How do we identify and capture new IP created in the future?

An IP audit can be carried out as a standalone activity, but it will only provide a snap-shot of the IP assets at that point in time. To maximise the benefit of an audit, it can also be used to identify where and when IP is likely to be generated in the future and used as a baseline for the development of a full IP strategy and policy. This should be consistent with the published NHS Framework and Guidance on the Management of Intellectual Property in the NHS. Ownership issues may need to be resolved.


Spotlight on protection – Wearable healthtech

One area that is evolving rapidly is the development of wearable health technologies such as patient monitors, remote testing and diagnostic tools. This is an interesting area from an IP perspective as it often involves:

  • A collaboration between a technology provider and a trust, so know-how is shared and potentially jointly owned IP may arise; and
  • A blend between fashion, (an item which is designed to be worn easily and comfortably), technology (an item which performs a technical function) and health (an item performing a healthcare related function).

At the start of a project to develop a wearable health technology, a trust looking to derive value from the IP should consider:

  • Is the IP ownership position clear in any collaboration arrangement? How is existing IP and new and arising IP to be dealt with?
  • How will know-how and confidential information that is shared be protected?
  • Are any licences of IP required between the parties and if so, what are the terms?
  • What rights will the trust have to independently exploit the resulting technology?

Once the development is underway and as the technology begins to take shape the trust will then need to ascertain:

  • Can any aspect of the technology be patented? To be patentable an invention must meet certain criteria, but a patent is a powerful right that can give a monopoly over exploitation for up to 20 years. It is imperative that no disclosure of the invention is made before the patent is filed, so care must be taken in particular with patient and market testing to ensure confidentiality prevails. Innovative mechanical components, novel processes and new products are all potentially patentable.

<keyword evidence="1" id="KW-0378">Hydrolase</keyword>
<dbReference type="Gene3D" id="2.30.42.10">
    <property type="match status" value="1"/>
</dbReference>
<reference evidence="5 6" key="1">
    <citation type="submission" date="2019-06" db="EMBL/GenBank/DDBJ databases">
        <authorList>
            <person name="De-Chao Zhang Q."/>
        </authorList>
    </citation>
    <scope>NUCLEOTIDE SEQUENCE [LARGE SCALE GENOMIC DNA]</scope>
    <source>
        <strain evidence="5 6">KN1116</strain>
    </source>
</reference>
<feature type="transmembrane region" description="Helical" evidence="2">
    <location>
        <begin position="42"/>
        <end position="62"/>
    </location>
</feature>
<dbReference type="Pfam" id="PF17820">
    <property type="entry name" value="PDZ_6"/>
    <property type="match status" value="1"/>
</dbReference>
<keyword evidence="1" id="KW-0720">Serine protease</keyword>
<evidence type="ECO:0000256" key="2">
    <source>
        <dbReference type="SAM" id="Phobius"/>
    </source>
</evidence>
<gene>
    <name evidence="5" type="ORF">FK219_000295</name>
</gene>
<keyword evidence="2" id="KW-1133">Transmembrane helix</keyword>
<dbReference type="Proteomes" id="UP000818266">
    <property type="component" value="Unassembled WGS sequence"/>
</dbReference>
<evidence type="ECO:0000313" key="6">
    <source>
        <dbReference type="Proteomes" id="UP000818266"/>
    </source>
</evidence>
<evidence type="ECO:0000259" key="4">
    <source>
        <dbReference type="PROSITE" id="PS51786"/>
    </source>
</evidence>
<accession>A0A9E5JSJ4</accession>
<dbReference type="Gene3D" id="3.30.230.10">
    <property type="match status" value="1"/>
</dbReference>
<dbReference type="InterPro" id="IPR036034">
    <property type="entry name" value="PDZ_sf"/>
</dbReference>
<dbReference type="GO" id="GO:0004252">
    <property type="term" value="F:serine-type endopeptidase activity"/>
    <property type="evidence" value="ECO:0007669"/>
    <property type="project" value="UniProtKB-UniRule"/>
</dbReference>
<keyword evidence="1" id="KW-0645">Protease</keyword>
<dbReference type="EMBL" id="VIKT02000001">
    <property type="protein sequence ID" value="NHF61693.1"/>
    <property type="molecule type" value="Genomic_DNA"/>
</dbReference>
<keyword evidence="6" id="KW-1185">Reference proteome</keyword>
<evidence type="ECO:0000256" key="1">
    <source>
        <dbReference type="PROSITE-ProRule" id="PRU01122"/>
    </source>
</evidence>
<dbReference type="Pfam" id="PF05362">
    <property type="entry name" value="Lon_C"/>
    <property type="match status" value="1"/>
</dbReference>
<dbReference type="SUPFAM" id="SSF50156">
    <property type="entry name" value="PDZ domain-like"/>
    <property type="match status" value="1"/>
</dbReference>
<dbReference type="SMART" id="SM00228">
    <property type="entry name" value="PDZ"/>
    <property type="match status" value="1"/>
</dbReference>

• If the technology is aesthetically attractive, then design registration may be possible. This protects the appearance of the whole or part of a product.
  • Has a brand been developed? If the technology has a distinctive brand then should this be registered as a trade mark? Trade mark registration can give a monopoly over the use of the brand in relation to the same goods and services for an indefinite period.
  • Have instruction manuals been developed? If so, copyright protection should be relevant and copyright notices should appear throughout the materials.
  •  Does the technology involve software? This is commonly the case. In some limited circumstances software may be patentable, but it is more likely that copyright or database rights exist and steps must be taken to ensure that these rights are effectively captured.
  • How will the IP generated be exploited to maximum value for the trust? At this point the trust should review the collaboration agreement and ensure the rights it anticipated it would require at the start of the project are still those it requires on completion. New or amended arrangements may be required.


At Hempsons our dedicated IP team advises a broad range of NHS bodies on how best to identify, capture, protect and exploit their IP. The team can help you to formulate effective IP policies and to develop and implement strategic commercialisation plans. Please contact Gill Hall on 0191 230 0669 for more information.